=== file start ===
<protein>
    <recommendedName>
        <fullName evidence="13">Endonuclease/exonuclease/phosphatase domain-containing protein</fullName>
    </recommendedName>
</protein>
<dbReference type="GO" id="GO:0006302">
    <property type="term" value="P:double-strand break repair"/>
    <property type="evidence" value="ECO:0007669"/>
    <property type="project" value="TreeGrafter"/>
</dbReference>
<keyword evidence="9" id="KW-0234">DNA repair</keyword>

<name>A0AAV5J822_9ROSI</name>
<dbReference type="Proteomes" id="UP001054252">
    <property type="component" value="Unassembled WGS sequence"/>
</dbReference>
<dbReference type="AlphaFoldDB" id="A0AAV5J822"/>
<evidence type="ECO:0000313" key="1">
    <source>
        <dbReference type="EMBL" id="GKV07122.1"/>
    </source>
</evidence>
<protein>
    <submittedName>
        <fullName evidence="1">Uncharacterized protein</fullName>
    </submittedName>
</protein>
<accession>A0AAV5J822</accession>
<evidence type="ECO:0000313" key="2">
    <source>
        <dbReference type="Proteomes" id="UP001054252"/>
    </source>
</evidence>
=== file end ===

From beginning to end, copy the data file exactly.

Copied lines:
<protein>
    <recommendedName>
        <fullName evidence="13">Endonuclease/exonuclease/phosphatase domain-containing protein</fullName>
    </recommendedName>
</protein>
<dbReference type="GO" id="GO:0006302">
    <property type="term" value="P:double-strand break repair"/>
    <property type="evidence" value="ECO:0007669"/>
    <property type="project" value="TreeGrafter"/>
</dbReference>
<keyword evidence="9" id="KW-0234">DNA repair</keyword>

<name>A0AAV5J822_9ROSI</name>
<dbReference type="Proteomes" id="UP001054252">
    <property type="component" value="Unassembled WGS sequence"/>
</dbReference>
<dbReference type="AlphaFoldDB" id="A0AAV5J822"/>
<evidence type="ECO:0000313" key="1">
    <source>
        <dbReference type="EMBL" id="GKV07122.1"/>
    </source>
</evidence>
<protein>
    <submittedName>
        <fullName evidence="1">Uncharacterized protein</fullName>
    </submittedName>
</protein>
<accession>A0AAV5J822</accession>
<evidence type="ECO:0000313" key="2">
    <source>
        <dbReference type="Proteomes" id="UP001054252"/>
    </source>
</evidence>